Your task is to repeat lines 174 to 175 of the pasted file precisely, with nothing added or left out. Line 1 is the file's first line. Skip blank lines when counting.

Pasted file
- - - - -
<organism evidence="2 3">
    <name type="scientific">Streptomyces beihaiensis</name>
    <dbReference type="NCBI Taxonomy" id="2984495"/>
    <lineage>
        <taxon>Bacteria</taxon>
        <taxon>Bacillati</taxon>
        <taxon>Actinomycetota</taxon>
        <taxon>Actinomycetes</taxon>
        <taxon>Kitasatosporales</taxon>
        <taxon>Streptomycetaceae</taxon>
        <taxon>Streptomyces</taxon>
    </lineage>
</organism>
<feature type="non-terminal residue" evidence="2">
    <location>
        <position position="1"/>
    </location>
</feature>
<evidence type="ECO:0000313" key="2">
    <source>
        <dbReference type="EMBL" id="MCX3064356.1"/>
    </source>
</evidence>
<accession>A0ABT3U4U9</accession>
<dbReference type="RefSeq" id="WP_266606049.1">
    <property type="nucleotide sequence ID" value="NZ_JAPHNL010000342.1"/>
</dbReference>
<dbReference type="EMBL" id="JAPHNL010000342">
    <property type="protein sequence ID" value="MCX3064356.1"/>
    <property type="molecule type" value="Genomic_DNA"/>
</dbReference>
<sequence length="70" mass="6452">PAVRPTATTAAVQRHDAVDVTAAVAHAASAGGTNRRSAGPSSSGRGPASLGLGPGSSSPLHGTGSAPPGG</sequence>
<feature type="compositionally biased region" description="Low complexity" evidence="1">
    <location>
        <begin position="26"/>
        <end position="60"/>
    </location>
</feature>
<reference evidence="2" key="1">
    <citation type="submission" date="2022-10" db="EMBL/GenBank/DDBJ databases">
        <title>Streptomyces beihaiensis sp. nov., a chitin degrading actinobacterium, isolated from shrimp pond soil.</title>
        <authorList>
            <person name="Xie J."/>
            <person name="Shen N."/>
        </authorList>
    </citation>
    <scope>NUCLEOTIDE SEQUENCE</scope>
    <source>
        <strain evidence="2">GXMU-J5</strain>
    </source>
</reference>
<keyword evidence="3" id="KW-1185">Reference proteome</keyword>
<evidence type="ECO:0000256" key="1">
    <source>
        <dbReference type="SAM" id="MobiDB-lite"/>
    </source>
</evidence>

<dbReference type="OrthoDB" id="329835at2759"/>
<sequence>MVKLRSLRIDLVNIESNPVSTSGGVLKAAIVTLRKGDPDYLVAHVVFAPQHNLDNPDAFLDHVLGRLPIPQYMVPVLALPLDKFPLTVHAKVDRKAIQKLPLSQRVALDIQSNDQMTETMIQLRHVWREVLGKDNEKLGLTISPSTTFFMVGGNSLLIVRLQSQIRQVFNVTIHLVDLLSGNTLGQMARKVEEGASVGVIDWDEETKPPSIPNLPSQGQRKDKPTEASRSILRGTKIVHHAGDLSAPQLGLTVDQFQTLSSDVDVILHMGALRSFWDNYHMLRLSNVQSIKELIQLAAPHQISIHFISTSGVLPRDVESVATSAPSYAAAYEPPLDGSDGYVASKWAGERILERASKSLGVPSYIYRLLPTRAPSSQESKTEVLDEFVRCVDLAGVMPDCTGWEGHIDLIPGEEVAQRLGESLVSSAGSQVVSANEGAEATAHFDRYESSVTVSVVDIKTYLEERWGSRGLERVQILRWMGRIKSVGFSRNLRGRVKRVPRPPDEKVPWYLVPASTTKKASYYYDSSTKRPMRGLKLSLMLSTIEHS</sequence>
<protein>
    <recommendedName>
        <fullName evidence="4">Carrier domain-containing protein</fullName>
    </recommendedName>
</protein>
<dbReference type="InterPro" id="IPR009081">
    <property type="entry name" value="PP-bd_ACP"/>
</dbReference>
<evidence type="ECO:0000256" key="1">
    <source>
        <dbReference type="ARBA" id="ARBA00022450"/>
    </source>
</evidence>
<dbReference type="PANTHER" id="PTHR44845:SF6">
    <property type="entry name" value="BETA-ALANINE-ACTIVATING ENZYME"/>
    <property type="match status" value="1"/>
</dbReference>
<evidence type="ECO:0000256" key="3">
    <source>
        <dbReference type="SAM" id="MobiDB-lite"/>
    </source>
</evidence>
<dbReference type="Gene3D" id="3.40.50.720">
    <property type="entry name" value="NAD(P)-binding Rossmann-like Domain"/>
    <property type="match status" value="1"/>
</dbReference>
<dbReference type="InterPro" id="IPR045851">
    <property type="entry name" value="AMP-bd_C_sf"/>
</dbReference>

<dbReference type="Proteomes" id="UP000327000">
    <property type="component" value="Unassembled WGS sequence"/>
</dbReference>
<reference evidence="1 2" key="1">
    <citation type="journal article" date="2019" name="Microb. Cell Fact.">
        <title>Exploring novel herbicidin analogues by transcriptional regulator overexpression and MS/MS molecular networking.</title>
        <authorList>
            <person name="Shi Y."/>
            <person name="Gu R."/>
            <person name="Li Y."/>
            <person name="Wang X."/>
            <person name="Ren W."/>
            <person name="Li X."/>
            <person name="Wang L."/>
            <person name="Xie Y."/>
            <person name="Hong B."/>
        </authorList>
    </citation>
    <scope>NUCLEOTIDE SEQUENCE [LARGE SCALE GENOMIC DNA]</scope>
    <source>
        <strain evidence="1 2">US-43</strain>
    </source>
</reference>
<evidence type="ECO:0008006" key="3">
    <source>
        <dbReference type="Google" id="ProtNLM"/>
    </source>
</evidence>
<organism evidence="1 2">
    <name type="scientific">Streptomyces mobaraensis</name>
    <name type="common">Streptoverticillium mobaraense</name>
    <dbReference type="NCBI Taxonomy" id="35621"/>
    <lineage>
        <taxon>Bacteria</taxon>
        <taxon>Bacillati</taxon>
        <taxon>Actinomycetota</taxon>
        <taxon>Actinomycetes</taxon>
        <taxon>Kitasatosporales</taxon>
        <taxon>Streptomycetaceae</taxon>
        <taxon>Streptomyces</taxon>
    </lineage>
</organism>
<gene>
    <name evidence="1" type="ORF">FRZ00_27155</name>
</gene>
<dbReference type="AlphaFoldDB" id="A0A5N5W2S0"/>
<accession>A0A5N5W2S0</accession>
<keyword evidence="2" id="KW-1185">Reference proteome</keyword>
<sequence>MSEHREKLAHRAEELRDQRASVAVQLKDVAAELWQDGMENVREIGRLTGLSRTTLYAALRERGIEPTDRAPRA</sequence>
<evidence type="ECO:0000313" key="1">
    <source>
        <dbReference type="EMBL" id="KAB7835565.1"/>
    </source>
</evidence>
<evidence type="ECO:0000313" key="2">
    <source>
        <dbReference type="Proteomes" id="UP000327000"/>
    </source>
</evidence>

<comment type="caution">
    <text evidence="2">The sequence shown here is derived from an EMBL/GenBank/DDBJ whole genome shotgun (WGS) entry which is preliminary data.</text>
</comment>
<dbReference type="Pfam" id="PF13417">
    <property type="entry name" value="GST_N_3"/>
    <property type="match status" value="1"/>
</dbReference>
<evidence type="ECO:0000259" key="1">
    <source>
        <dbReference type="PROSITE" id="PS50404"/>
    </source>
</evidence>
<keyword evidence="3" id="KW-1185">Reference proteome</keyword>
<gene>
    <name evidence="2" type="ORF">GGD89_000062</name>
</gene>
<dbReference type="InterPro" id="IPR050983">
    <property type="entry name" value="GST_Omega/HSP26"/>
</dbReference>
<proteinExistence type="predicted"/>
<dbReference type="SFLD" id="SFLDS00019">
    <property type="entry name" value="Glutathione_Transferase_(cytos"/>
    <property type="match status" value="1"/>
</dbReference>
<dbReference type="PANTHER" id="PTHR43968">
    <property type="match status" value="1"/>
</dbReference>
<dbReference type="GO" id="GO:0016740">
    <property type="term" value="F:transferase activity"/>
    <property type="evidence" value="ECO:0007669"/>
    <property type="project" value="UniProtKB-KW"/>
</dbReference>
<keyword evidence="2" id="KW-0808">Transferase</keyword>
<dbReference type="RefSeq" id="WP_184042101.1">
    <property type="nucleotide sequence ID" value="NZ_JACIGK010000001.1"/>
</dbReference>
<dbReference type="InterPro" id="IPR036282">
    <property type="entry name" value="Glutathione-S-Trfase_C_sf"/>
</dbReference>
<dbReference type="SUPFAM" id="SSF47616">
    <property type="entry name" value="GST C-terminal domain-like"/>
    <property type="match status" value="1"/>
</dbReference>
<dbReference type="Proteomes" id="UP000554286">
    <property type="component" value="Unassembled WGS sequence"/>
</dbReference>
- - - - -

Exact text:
</dbReference>
<dbReference type="GO" id="GO:0016740">